Tektronix 181 Time Mark Generator repair

I’d been in need of a Time Mark Generator for a while, and finally found one that was the right mix of price and form-factor.  With a few exceptions, I’m loathe to spend over $100 on a piece of old test gear, and the only units under that were either RM500 series units which I’ve been avoiding, or the 180 which is huge.  Speaking of the 180, Richard Sears has a nice write-up on both the 180 & 181.


This is clearly an early unit, based on the 3 digit serial number, and the style of the enclosure.  Later models have the familiar textured aluminum side panels and rounded corners, while this bears a resemblance to the earliest of Textronix scopes like the 511, 514, etc.. I think this is also the first piece of tek gear I own thats the ‘wrong’ color.

After replacing the fuse holder, which required some gentle modification of the chassis (hooray drill press), I brought it up on the TU-75 variac, and got a trace.  After being on for 20 minutes or so, the slower markers became unstable and impossible to calibrate, and it would get worse with time.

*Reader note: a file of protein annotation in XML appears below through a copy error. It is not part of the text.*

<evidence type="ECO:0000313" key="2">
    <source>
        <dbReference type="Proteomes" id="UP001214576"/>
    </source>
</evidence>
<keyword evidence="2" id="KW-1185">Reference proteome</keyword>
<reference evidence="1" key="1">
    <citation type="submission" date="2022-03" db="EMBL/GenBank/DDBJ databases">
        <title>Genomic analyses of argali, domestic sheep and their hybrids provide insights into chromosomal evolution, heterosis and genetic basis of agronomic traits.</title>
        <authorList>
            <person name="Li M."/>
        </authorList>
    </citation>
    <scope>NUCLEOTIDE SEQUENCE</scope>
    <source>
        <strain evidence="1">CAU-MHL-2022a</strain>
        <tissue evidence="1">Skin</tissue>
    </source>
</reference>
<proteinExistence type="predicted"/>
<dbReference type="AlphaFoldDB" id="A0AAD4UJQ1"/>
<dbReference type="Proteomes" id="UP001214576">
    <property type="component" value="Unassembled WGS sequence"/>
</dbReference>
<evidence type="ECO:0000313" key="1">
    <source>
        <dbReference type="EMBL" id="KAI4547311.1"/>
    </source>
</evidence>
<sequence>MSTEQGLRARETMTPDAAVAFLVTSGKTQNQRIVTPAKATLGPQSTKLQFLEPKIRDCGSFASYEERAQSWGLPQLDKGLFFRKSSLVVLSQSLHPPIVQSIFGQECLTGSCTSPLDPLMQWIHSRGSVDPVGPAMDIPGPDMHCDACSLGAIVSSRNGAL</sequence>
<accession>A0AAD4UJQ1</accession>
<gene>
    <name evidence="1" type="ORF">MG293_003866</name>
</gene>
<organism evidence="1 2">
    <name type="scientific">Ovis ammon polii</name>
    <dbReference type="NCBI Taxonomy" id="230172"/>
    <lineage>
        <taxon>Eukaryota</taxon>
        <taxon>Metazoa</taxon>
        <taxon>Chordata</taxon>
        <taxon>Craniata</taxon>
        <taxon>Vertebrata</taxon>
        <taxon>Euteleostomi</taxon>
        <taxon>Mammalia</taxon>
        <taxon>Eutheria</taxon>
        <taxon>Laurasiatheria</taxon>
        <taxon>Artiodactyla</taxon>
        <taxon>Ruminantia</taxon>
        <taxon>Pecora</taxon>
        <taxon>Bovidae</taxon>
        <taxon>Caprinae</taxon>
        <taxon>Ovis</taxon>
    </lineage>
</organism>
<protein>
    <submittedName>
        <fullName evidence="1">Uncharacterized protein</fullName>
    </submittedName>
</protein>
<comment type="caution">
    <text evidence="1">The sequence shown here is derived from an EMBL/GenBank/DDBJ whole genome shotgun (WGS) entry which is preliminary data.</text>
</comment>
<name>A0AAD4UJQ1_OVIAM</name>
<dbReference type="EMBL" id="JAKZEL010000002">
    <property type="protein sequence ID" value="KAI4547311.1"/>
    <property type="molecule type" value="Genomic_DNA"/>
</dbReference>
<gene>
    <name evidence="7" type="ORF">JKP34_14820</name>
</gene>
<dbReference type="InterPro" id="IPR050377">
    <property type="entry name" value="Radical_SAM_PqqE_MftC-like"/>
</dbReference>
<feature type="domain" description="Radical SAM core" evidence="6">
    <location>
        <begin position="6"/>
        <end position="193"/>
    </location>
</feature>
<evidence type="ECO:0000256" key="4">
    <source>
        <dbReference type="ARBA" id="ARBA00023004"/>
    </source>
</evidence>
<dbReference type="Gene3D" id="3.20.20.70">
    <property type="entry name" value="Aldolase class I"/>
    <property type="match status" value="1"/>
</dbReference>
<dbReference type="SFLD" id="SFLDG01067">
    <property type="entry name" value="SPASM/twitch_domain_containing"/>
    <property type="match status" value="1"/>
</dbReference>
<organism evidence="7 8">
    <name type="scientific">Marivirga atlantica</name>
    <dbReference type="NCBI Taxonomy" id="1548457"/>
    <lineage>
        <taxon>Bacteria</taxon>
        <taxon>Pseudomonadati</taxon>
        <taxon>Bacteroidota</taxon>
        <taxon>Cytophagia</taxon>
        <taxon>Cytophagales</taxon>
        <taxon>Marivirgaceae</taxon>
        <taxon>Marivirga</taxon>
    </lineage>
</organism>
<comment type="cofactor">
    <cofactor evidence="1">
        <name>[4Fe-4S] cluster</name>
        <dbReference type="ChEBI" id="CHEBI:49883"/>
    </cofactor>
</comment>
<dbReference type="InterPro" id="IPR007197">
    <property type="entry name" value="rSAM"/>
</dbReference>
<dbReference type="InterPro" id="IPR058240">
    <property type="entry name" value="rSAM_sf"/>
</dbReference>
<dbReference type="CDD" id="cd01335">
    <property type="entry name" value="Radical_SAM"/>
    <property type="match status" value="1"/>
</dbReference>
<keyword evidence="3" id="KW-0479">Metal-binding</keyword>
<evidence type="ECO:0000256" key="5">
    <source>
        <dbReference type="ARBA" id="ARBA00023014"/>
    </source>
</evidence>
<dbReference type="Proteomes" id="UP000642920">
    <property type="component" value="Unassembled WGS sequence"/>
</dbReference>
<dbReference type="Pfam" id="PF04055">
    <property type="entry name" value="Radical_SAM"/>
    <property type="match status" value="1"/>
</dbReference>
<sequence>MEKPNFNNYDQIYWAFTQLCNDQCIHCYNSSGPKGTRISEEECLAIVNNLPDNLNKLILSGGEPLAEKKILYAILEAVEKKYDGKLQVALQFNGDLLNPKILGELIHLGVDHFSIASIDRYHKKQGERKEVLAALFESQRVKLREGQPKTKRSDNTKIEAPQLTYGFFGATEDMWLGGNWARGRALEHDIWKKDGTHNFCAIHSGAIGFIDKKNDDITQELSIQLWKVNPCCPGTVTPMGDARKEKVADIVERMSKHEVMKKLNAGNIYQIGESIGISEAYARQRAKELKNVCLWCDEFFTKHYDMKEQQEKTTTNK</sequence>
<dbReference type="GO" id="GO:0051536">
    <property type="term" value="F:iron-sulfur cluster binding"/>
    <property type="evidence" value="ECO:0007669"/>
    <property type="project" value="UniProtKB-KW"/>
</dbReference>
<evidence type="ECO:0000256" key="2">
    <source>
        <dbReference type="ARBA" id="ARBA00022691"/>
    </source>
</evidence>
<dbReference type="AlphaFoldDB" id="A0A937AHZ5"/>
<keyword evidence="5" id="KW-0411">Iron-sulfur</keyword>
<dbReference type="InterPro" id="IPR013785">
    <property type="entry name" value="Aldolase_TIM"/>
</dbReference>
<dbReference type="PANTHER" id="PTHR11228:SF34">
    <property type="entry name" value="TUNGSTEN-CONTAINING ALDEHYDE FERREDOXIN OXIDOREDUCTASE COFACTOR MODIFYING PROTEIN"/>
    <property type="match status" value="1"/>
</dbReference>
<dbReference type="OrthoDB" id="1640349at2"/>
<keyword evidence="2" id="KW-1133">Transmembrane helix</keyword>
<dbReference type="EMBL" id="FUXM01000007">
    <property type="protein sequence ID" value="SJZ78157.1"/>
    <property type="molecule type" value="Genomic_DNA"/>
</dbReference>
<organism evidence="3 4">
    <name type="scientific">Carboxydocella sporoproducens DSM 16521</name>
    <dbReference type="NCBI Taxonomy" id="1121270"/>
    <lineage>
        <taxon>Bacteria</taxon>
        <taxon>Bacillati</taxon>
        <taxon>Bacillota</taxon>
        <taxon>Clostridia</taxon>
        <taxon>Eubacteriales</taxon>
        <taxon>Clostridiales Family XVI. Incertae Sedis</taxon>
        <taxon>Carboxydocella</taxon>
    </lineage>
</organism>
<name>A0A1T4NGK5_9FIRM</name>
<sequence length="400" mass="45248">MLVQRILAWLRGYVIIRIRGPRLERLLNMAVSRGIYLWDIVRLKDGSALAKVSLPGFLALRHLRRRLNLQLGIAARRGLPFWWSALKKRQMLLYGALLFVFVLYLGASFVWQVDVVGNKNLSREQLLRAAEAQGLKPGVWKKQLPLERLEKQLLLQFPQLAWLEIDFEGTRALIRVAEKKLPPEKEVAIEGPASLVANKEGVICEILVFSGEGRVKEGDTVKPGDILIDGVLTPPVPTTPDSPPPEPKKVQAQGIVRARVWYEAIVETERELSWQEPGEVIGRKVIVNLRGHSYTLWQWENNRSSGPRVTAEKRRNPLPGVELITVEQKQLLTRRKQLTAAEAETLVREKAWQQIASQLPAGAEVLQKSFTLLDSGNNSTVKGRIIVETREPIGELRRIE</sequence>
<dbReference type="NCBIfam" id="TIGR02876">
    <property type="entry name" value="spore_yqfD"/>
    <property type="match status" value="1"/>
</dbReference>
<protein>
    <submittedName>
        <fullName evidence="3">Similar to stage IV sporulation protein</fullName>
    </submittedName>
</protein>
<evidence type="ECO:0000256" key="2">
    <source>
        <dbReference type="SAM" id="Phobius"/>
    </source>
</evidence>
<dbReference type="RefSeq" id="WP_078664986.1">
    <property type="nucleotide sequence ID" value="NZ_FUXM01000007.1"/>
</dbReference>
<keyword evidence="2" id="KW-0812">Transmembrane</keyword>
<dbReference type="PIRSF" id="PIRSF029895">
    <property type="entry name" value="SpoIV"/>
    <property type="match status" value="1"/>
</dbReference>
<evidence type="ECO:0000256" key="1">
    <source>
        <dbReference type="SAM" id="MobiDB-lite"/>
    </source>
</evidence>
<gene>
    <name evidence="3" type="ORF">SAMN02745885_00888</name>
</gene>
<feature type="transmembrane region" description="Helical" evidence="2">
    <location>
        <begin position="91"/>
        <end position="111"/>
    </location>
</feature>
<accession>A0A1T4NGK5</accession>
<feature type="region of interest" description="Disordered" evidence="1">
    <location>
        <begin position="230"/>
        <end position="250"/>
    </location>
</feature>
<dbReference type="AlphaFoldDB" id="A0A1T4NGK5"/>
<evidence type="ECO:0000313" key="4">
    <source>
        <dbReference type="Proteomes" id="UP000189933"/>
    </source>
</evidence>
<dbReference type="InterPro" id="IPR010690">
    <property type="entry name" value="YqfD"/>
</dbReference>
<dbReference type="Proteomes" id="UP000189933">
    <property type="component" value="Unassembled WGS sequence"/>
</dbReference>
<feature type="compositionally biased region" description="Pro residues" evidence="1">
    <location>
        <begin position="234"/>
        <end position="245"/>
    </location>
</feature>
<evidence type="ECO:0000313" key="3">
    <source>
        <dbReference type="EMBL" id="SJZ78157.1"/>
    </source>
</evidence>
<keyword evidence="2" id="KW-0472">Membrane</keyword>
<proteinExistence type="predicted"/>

I checked the power supply and found that the -150V supply was low, at around -139V (or, um, high, absolutely speaking).  The thing is, it would regulate this incorrect voltage like a champ.  Bringing it up on a variac, that -139V was stable from ~80V up to my uncomfortably hot line voltage of 126V.  But, over 20 minutes or so, that would slowly fall to -137V, which is where things would get unstable.

During our semi-annual encounter where he enables my oscilloscope addiction, Kurt suggested I suspect the caps around the feedback loop of the regulator, and he was dead right.  Those .01uF bumblebees were leaky over 50v.  They’re still good below that, so I could probably sell them to some audiot, insisting that the leakage is a part of their distinct warmth and tone.